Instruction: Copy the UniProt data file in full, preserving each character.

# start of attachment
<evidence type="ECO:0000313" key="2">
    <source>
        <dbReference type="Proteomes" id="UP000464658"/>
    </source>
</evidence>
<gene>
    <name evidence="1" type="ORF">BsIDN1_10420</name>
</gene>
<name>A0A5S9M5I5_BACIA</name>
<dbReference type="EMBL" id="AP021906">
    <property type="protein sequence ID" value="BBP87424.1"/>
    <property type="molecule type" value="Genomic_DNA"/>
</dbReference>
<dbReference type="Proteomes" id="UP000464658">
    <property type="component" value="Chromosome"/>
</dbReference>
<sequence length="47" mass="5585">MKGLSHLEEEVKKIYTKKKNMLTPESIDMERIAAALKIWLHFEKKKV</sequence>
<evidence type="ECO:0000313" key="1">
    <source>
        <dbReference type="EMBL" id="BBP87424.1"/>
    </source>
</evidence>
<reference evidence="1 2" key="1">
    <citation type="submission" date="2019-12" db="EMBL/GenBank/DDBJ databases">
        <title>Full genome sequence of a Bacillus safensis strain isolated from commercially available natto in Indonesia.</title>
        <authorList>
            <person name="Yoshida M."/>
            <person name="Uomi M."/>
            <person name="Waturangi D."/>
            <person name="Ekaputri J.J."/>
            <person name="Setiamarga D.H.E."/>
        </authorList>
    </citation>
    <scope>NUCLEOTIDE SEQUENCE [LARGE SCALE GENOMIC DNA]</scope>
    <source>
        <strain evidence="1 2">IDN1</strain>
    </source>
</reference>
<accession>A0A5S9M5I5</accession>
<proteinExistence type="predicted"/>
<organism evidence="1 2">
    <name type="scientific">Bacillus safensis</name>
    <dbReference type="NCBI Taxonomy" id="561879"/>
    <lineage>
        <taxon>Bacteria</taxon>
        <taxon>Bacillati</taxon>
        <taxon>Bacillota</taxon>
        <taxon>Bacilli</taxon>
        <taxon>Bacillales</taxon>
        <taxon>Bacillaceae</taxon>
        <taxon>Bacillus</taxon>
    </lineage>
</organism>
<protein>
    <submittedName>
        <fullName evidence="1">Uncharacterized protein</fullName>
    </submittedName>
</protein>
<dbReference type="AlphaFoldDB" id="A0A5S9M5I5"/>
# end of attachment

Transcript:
<evidence type="ECO:0000313" key="2">
    <source>
        <dbReference type="Proteomes" id="UP000464658"/>
    </source>
</evidence>
<gene>
    <name evidence="1" type="ORF">BsIDN1_10420</name>
</gene>
<name>A0A5S9M5I5_BACIA</name>
<dbReference type="EMBL" id="AP021906">
    <property type="protein sequence ID" value="BBP87424.1"/>
    <property type="molecule type" value="Genomic_DNA"/>
</dbReference>
<dbReference type="Proteomes" id="UP000464658">
    <property type="component" value="Chromosome"/>
</dbReference>
<sequence length="47" mass="5585">MKGLSHLEEEVKKIYTKKKNMLTPESIDMERIAAALKIWLHFEKKKV</sequence>
<evidence type="ECO:0000313" key="1">
    <source>
        <dbReference type="EMBL" id="BBP87424.1"/>
    </source>
</evidence>
<reference evidence="1 2" key="1">
    <citation type="submission" date="2019-12" db="EMBL/GenBank/DDBJ databases">
        <title>Full genome sequence of a Bacillus safensis strain isolated from commercially available natto in Indonesia.</title>
        <authorList>
            <person name="Yoshida M."/>
            <person name="Uomi M."/>
            <person name="Waturangi D."/>
            <person name="Ekaputri J.J."/>
            <person name="Setiamarga D.H.E."/>
        </authorList>
    </citation>
    <scope>NUCLEOTIDE SEQUENCE [LARGE SCALE GENOMIC DNA]</scope>
    <source>
        <strain evidence="1 2">IDN1</strain>
    </source>
</reference>
<accession>A0A5S9M5I5</accession>
<proteinExistence type="predicted"/>
<organism evidence="1 2">
    <name type="scientific">Bacillus safensis</name>
    <dbReference type="NCBI Taxonomy" id="561879"/>
    <lineage>
        <taxon>Bacteria</taxon>
        <taxon>Bacillati</taxon>
        <taxon>Bacillota</taxon>
        <taxon>Bacilli</taxon>
        <taxon>Bacillales</taxon>
        <taxon>Bacillaceae</taxon>
        <taxon>Bacillus</taxon>
    </lineage>
</organism>
<protein>
    <submittedName>
        <fullName evidence="1">Uncharacterized protein</fullName>
    </submittedName>
</protein>
<dbReference type="AlphaFoldDB" id="A0A5S9M5I5"/>